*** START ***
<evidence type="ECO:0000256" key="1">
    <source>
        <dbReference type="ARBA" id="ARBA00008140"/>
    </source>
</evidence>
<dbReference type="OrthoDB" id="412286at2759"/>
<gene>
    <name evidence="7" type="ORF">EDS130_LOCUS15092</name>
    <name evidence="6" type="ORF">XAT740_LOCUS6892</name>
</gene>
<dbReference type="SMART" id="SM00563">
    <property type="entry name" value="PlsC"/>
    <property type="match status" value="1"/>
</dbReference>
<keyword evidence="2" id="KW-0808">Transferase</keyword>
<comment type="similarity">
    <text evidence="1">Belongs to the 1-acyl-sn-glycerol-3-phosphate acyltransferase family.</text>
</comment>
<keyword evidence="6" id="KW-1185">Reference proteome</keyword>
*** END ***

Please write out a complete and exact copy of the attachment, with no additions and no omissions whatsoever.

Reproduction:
<evidence type="ECO:0000256" key="1">
    <source>
        <dbReference type="ARBA" id="ARBA00008140"/>
    </source>
</evidence>
<dbReference type="OrthoDB" id="412286at2759"/>
<gene>
    <name evidence="7" type="ORF">EDS130_LOCUS15092</name>
    <name evidence="6" type="ORF">XAT740_LOCUS6892</name>
</gene>
<dbReference type="SMART" id="SM00563">
    <property type="entry name" value="PlsC"/>
    <property type="match status" value="1"/>
</dbReference>
<keyword evidence="2" id="KW-0808">Transferase</keyword>
<comment type="similarity">
    <text evidence="1">Belongs to the 1-acyl-sn-glycerol-3-phosphate acyltransferase family.</text>
</comment>
<keyword evidence="6" id="KW-1185">Reference proteome</keyword>